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Loreena McKennit
the book of secrets


The Book of Secrets


5 out of 5 stars=    Imaginary Journey

Reviewer: The Rebecca Review

Who would not want to read a book of secrets…Except, this is one you listen to.

“The journey not the destination, becomes a source of wonder.”

Loreena McKennitt spent a few years thinking about Celtic nomadic ways. She wondered if this need arose from an insatiable curiosity. She set off to travel to Rome and ended up in Istanbul. She set off for Japan and ended up on a train across Siberia. The CD booklet, is interesting to read as you listen and reveals her sources of inspiration. Of course after reading the booklet, you might feel compelled to go off on your own journey

The songs on this album are all a reflection of Loreena’s knowledge of the world. She seems to be seeking, exploring possibilities and expressing what she has captured.

1. Prologue – inspired by “From The Holy Mountain” by William Dalrymple. There is a certain emptiness and remorse woven into this piece. Maybe a longing for what could have been. You can almost imagine monks traveling from monastery to monastery to collect ancient wisdom.

2. The Mummers’ Dance – Loreena incorporated the chorus of a traditional mumming song and her words take on new meaning when you realize that mumming involves a group of performers who dress up in masks and clothes bedecked with ribbons and carrying branches of greenery. This “mumming” has its roots in tree worshiping, which will make you consider why you bring a tree in at Christmas time, at least it is worth considering. Although I think people are more interested in worshipping materialism at the malls.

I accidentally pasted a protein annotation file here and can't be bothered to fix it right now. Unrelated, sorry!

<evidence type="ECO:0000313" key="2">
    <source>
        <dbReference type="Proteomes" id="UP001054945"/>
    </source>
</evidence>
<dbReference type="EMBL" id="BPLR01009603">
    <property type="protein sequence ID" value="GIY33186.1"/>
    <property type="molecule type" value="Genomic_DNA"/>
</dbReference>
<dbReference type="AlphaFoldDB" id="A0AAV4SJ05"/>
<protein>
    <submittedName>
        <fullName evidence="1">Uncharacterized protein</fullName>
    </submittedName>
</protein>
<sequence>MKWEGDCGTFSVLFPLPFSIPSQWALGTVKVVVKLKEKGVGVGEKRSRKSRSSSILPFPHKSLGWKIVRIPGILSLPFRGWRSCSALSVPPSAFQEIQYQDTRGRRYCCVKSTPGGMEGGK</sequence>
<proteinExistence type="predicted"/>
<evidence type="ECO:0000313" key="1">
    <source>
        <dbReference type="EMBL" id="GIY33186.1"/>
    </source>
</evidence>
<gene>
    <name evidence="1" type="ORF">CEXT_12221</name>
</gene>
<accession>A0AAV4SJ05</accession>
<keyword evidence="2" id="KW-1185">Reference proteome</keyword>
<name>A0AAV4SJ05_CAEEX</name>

3. Skellig – this song becomes almost hypnotic as it seems to spin in circles or maybe it is more like the flicker of a candle that grows brighter as you approach it on a dark night.

4. Marco Polo – Loreena has interwoven an authentic Sulfi melody at the beginning and middle of this piece. It is rather intoxicating.

5. The Highwayman – Friends suggested setting Alfred Noyes’ poem “The Highwayman” to music. While in the studio, Loreena imagined the sound of horses galloping down a moonlit lane. Best to listen to this song while reading the lyrics, which are included and paint a tragic tale even more dramatically in song.

6. La Serenissima – Delicate and haunting.

7. Night Ride Across the Caucasus – the notes explain how people are affected by music and either hear the spiritual meaning or the material sound.

“In the velvet of the darkness
By the silhouette of silent trees
They are watching, they are waiting
They are witnessing life’s mysteries.”

8. Dante’s Prayer – inspired by Dante’s The Divine Comedy (a vernacular poem in 100 cantos), Loreena thinks about the human condition and how we all want to believe there is a place better than our own. An almost sorrowful and yet hopeful melody. Italian poet, Dante (1265-1321) gave an explanation of what happens after we die and this question is still just as controversial today.

Perhaps she was inspired by: “Temo di perder viver tra coloro, che questo tempo chiameranno Antico.” (I fear I will lose life among those who will call this time ancient.” She sings “Please remember me.” She also speaks of “Beyond the ice and the fire.” The innermost pit of hell is for Dante, ice. The dark woods implies the present state of mankind and when you think about this while listening, the words suddenly become more meaningful.

I found this CD to be an expression of continuing knowledge. Knowledge from the past flows through Loreena McKennitt’s consciousness and turns into music. It is an evolution of travel and contemplation. Through her experiences, music evolves into moments of pure beauty.

Inspirational and Deeply Calming.




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